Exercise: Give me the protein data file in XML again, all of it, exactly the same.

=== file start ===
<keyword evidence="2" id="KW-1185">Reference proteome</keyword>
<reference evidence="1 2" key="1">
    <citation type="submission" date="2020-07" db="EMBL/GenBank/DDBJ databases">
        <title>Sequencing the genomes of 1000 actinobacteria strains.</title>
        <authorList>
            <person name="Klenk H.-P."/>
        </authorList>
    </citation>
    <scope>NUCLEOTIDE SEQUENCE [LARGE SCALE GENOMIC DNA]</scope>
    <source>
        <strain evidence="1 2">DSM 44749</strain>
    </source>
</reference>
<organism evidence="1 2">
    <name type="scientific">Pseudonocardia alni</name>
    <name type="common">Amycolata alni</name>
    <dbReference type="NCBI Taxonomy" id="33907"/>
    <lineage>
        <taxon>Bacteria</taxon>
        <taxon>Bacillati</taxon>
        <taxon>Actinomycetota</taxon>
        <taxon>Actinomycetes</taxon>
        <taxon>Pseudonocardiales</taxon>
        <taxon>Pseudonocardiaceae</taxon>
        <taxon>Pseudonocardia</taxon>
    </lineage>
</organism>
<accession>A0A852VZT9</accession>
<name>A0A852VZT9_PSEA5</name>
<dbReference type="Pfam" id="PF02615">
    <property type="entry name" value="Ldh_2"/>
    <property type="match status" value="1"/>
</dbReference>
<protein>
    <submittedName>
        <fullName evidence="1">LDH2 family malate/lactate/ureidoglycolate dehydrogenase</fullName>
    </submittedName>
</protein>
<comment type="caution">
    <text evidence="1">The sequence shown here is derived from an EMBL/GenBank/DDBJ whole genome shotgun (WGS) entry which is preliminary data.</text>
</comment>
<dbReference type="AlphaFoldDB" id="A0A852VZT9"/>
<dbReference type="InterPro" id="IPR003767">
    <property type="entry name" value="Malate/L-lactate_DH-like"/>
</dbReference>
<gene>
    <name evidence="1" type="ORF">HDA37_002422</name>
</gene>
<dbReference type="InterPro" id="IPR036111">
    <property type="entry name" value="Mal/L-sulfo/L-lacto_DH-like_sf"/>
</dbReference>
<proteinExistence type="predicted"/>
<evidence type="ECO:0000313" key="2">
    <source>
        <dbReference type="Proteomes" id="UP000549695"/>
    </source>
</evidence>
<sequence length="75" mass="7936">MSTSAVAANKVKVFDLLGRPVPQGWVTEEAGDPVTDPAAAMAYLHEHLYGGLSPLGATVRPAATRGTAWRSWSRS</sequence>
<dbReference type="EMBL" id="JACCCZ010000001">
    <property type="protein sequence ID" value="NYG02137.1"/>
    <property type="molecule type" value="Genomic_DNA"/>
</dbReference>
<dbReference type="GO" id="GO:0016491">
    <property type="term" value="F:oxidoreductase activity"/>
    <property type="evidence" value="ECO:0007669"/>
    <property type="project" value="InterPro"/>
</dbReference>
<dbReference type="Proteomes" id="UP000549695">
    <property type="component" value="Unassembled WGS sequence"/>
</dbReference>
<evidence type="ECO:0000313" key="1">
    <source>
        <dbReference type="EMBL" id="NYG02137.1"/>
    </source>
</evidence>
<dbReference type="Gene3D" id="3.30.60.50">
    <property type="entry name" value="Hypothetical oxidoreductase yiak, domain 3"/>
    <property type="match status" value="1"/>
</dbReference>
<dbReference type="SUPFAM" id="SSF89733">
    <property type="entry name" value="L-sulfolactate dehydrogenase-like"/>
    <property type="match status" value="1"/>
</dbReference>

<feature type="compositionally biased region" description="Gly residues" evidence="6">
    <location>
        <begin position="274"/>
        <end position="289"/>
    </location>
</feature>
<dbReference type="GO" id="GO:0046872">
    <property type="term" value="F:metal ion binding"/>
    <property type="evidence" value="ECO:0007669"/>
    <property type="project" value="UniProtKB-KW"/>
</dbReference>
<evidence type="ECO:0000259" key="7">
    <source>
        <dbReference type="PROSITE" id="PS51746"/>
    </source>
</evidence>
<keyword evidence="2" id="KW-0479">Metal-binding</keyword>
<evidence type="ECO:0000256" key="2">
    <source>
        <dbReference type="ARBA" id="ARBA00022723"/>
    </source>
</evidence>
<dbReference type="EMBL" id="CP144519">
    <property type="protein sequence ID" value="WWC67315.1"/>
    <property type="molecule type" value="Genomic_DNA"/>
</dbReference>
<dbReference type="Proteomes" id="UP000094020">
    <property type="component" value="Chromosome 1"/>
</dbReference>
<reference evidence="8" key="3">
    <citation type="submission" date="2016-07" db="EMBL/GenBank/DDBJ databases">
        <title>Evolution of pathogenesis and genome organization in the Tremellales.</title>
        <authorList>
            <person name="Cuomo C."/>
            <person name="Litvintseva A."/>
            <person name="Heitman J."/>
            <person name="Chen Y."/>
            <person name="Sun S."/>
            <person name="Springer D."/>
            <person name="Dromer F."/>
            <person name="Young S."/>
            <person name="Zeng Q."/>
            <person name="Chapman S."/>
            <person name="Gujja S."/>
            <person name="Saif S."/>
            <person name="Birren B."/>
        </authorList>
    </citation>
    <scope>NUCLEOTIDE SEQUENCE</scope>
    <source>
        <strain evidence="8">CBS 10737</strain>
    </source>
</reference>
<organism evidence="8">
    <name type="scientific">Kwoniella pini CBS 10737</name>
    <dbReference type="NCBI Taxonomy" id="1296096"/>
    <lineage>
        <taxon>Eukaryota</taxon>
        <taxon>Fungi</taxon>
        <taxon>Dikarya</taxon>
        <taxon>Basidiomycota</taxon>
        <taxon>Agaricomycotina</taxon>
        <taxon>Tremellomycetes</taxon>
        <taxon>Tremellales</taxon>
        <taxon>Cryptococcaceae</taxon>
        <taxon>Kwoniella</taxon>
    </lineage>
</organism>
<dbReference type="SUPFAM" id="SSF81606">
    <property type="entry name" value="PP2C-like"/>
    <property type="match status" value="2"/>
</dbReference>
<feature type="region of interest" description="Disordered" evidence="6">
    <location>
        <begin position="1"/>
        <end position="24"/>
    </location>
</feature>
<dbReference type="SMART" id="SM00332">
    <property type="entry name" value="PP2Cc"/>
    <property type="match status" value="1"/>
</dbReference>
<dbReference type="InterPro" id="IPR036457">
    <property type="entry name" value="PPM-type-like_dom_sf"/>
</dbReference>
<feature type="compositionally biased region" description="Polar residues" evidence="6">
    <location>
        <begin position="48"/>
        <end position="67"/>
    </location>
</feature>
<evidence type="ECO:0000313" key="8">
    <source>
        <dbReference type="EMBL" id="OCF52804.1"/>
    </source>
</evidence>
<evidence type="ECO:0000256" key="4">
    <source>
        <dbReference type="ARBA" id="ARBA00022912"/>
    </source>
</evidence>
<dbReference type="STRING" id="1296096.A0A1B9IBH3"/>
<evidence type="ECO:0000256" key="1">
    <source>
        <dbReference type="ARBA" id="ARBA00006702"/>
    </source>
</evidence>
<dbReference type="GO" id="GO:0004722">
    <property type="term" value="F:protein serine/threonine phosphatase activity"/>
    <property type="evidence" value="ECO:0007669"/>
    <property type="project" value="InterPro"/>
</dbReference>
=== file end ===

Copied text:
<keyword evidence="2" id="KW-1185">Reference proteome</keyword>
<reference evidence="1 2" key="1">
    <citation type="submission" date="2020-07" db="EMBL/GenBank/DDBJ databases">
        <title>Sequencing the genomes of 1000 actinobacteria strains.</title>
        <authorList>
            <person name="Klenk H.-P."/>
        </authorList>
    </citation>
    <scope>NUCLEOTIDE SEQUENCE [LARGE SCALE GENOMIC DNA]</scope>
    <source>
        <strain evidence="1 2">DSM 44749</strain>
    </source>
</reference>
<organism evidence="1 2">
    <name type="scientific">Pseudonocardia alni</name>
    <name type="common">Amycolata alni</name>
    <dbReference type="NCBI Taxonomy" id="33907"/>
    <lineage>
        <taxon>Bacteria</taxon>
        <taxon>Bacillati</taxon>
        <taxon>Actinomycetota</taxon>
        <taxon>Actinomycetes</taxon>
        <taxon>Pseudonocardiales</taxon>
        <taxon>Pseudonocardiaceae</taxon>
        <taxon>Pseudonocardia</taxon>
    </lineage>
</organism>
<accession>A0A852VZT9</accession>
<name>A0A852VZT9_PSEA5</name>
<dbReference type="Pfam" id="PF02615">
    <property type="entry name" value="Ldh_2"/>
    <property type="match status" value="1"/>
</dbReference>
<protein>
    <submittedName>
        <fullName evidence="1">LDH2 family malate/lactate/ureidoglycolate dehydrogenase</fullName>
    </submittedName>
</protein>
<comment type="caution">
    <text evidence="1">The sequence shown here is derived from an EMBL/GenBank/DDBJ whole genome shotgun (WGS) entry which is preliminary data.</text>
</comment>
<dbReference type="AlphaFoldDB" id="A0A852VZT9"/>
<dbReference type="InterPro" id="IPR003767">
    <property type="entry name" value="Malate/L-lactate_DH-like"/>
</dbReference>
<gene>
    <name evidence="1" type="ORF">HDA37_002422</name>
</gene>
<dbReference type="InterPro" id="IPR036111">
    <property type="entry name" value="Mal/L-sulfo/L-lacto_DH-like_sf"/>
</dbReference>
<proteinExistence type="predicted"/>
<evidence type="ECO:0000313" key="2">
    <source>
        <dbReference type="Proteomes" id="UP000549695"/>
    </source>
</evidence>
<sequence length="75" mass="7936">MSTSAVAANKVKVFDLLGRPVPQGWVTEEAGDPVTDPAAAMAYLHEHLYGGLSPLGATVRPAATRGTAWRSWSRS</sequence>
<dbReference type="EMBL" id="JACCCZ010000001">
    <property type="protein sequence ID" value="NYG02137.1"/>
    <property type="molecule type" value="Genomic_DNA"/>
</dbReference>
<dbReference type="GO" id="GO:0016491">
    <property type="term" value="F:oxidoreductase activity"/>
    <property type="evidence" value="ECO:0007669"/>
    <property type="project" value="InterPro"/>
</dbReference>
<dbReference type="Proteomes" id="UP000549695">
    <property type="component" value="Unassembled WGS sequence"/>
</dbReference>
<evidence type="ECO:0000313" key="1">
    <source>
        <dbReference type="EMBL" id="NYG02137.1"/>
    </source>
</evidence>
<dbReference type="Gene3D" id="3.30.60.50">
    <property type="entry name" value="Hypothetical oxidoreductase yiak, domain 3"/>
    <property type="match status" value="1"/>
</dbReference>
<dbReference type="SUPFAM" id="SSF89733">
    <property type="entry name" value="L-sulfolactate dehydrogenase-like"/>
    <property type="match status" value="1"/>
</dbReference>

<feature type="compositionally biased region" description="Gly residues" evidence="6">
    <location>
        <begin position="274"/>
        <end position="289"/>
    </location>
</feature>
<dbReference type="GO" id="GO:0046872">
    <property type="term" value="F:metal ion binding"/>
    <property type="evidence" value="ECO:0007669"/>
    <property type="project" value="UniProtKB-KW"/>
</dbReference>
<evidence type="ECO:0000259" key="7">
    <source>
        <dbReference type="PROSITE" id="PS51746"/>
    </source>
</evidence>
<keyword evidence="2" id="KW-0479">Metal-binding</keyword>
<evidence type="ECO:0000256" key="2">
    <source>
        <dbReference type="ARBA" id="ARBA00022723"/>
    </source>
</evidence>
<dbReference type="EMBL" id="CP144519">
    <property type="protein sequence ID" value="WWC67315.1"/>
    <property type="molecule type" value="Genomic_DNA"/>
</dbReference>
<dbReference type="Proteomes" id="UP000094020">
    <property type="component" value="Chromosome 1"/>
</dbReference>
<reference evidence="8" key="3">
    <citation type="submission" date="2016-07" db="EMBL/GenBank/DDBJ databases">
        <title>Evolution of pathogenesis and genome organization in the Tremellales.</title>
        <authorList>
            <person name="Cuomo C."/>
            <person name="Litvintseva A."/>
            <person name="Heitman J."/>
            <person name="Chen Y."/>
            <person name="Sun S."/>
            <person name="Springer D."/>
            <person name="Dromer F."/>
            <person name="Young S."/>
            <person name="Zeng Q."/>
            <person name="Chapman S."/>
            <person name="Gujja S."/>
            <person name="Saif S."/>
            <person name="Birren B."/>
        </authorList>
    </citation>
    <scope>NUCLEOTIDE SEQUENCE</scope>
    <source>
        <strain evidence="8">CBS 10737</strain>
    </source>
</reference>
<organism evidence="8">
    <name type="scientific">Kwoniella pini CBS 10737</name>
    <dbReference type="NCBI Taxonomy" id="1296096"/>
    <lineage>
        <taxon>Eukaryota</taxon>
        <taxon>Fungi</taxon>
        <taxon>Dikarya</taxon>
        <taxon>Basidiomycota</taxon>
        <taxon>Agaricomycotina</taxon>
        <taxon>Tremellomycetes</taxon>
        <taxon>Tremellales</taxon>
        <taxon>Cryptococcaceae</taxon>
        <taxon>Kwoniella</taxon>
    </lineage>
</organism>
<dbReference type="SUPFAM" id="SSF81606">
    <property type="entry name" value="PP2C-like"/>
    <property type="match status" value="2"/>
</dbReference>
<feature type="region of interest" description="Disordered" evidence="6">
    <location>
        <begin position="1"/>
        <end position="24"/>
    </location>
</feature>
<dbReference type="SMART" id="SM00332">
    <property type="entry name" value="PP2Cc"/>
    <property type="match status" value="1"/>
</dbReference>
<dbReference type="InterPro" id="IPR036457">
    <property type="entry name" value="PPM-type-like_dom_sf"/>
</dbReference>
<feature type="compositionally biased region" description="Polar residues" evidence="6">
    <location>
        <begin position="48"/>
        <end position="67"/>
    </location>
</feature>
<evidence type="ECO:0000313" key="8">
    <source>
        <dbReference type="EMBL" id="OCF52804.1"/>
    </source>
</evidence>
<evidence type="ECO:0000256" key="4">
    <source>
        <dbReference type="ARBA" id="ARBA00022912"/>
    </source>
</evidence>
<dbReference type="STRING" id="1296096.A0A1B9IBH3"/>
<evidence type="ECO:0000256" key="1">
    <source>
        <dbReference type="ARBA" id="ARBA00006702"/>
    </source>
</evidence>
<dbReference type="GO" id="GO:0004722">
    <property type="term" value="F:protein serine/threonine phosphatase activity"/>
    <property type="evidence" value="ECO:0007669"/>
    <property type="project" value="InterPro"/>
</dbReference>